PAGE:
Democracy in America

by Alexis de Tocqueville


Caveat: I read the 320 page abridged version, so some of my complaints may be simple misunderstandings due to ignorance.

I’ll start by saying that I’m not sure what gives a 25 year-old rich French kid on a pleasure cruise through the New World the credibility to make completely unsupported assertions on the political and social climate of early America and then have them accepted as gospel.

After slogging through 300 or so pages, I’m exceedingly grateful that this abridged version exists, because I can’t imagine ever wasting the time on the complete edition. I was interested in reading a book that has been perpetually hailed for its timeliness, foresight, and penetrating insight into early American democracy, but I was sorely disappointed on every single front.

Tocqueville does occasionally make some interesting observations. In the beginning he spends a significant amount of time talking about the political power inherent in the townships (i.e. small, local groups), which is an incredibly important point, and one still relevant today. It was also particularly interesting to me after reading Hannah Arendt’s On Revolution, where she heavily emphasizes the same. (Incidentally, I highly recommend Arendt’s analysis of the beginning of our country and the formation of the Constitution — it is much more penetrating than Tocqueville, mainly because she’s insanely brilliant and is able to utilize hindsight.)

Later in the book, there is a 2-3 page section in chapter 34 (“How An Aristocracy May Be Created By Manufactures”) that I found particularly prescient, essentially describing the division and alienation of labor about a half-century before Marx popularized the idea.

These two observations were about the extent of the positives. The rest is so mired in sweeping generalizations and arrogant condescension as to be virtually worthless. His analysis of the manners and temperament of the American people is completely irrelevant now, but couldn’t have been much more relevant then, being based on only one man’s observation (and since he clearly wrote with an aristocratic chip on his shoulder).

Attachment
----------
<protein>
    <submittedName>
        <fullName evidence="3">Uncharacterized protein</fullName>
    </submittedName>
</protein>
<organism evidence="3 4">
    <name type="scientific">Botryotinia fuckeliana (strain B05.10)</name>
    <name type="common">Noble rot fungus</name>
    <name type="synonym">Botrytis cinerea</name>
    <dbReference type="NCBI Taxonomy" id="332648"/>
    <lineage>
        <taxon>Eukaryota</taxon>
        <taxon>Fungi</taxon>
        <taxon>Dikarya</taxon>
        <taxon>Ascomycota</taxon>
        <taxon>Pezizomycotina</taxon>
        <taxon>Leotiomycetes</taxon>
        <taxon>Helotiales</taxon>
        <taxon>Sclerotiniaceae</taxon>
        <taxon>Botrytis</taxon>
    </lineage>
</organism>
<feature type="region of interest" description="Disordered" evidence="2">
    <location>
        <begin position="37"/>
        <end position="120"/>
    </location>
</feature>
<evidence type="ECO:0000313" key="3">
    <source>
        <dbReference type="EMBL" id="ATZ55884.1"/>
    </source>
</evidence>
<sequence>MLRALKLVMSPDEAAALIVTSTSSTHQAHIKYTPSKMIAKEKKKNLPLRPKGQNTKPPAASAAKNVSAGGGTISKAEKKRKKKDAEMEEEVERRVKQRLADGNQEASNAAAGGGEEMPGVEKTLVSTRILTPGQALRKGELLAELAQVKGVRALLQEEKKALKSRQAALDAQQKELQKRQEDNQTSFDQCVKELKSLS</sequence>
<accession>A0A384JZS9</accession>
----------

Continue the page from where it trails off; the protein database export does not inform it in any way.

His predictions, which are hailed as so sage, are wrong at least half the time, making him about as wise as me. My favorite was when he talked about how unlikely it would be for the U.S. to experience a civil war, and this a whopping 25 years before civil war broke out.

There are two huge oversights that led Tocqueville to severely miscalculate America’s trajectory. One — the rise of corporations and their near-invincible power — was only hinted at in Ch. 34, but its omission is forgiveable since the phenomenon was not necessarily intuitive. In reality, Tocqueville’s “tyranny of the majority” is a red herring, because an elite oligarchy ended up controlling everything more or less by the beginning of the 20th century.

His other oversight, however, was less pardonable. He spent shockingly little time talking about how easily manipulable by propaganda his tyrannical majority would be. This would essentially make them a tool of the wealthy elite. His only references to public opinion were oblique and clearly not indicating anything like the extent of the media manipulation that we started to see, again around the turn of the 20th century. His reference to a free press hints at it, but the omission of a deeper discussion is noticeable.

I could give more examples, through quotations, of some of the generalizations I’m talking about, but I honestly don’t want to waste the time. Instead, I’ll give my favorite quote, from Ch. 48 (“Why Great Revolutions Will Become More Rare”). I like it because it is actually timely, describing pretty deftly what is going on right now in the U.S.:

. . .When property becomes so fluctuating, and the love of property so restless and so ardent, I cannot but fear that men may arrive at such a state as to regard every new theory as a peril, every innovation as an irksome toil, every social improvement as a stepping-stone to revolution, and so refuse to move altogether for fear of being moved too far. I dread, and I confess it, lest they should at last so entirely give way to a cowardly love of present enjoyment, as to lose sight of the interests of their future selves and those of their descendants; and prefer to glide along the easy current of life, rather than to make, when it is necessary, a strong and sudden effort to a higher purpose.

I must admit that overall I am glad to have gotten the general idea of what people are talking about when they refer to Tocqueville. After thinking two stars (based mostly on enjoyability and disappointed expectations), I have to go ahead with three, just because of the scope of the thing. It’s darn impressive to pen a thousand page study of the political and social landscape of early America. Even if you’re only right around half the time, it still takes some impressive nerve to give it a go. And I respect that.

For more info. . .


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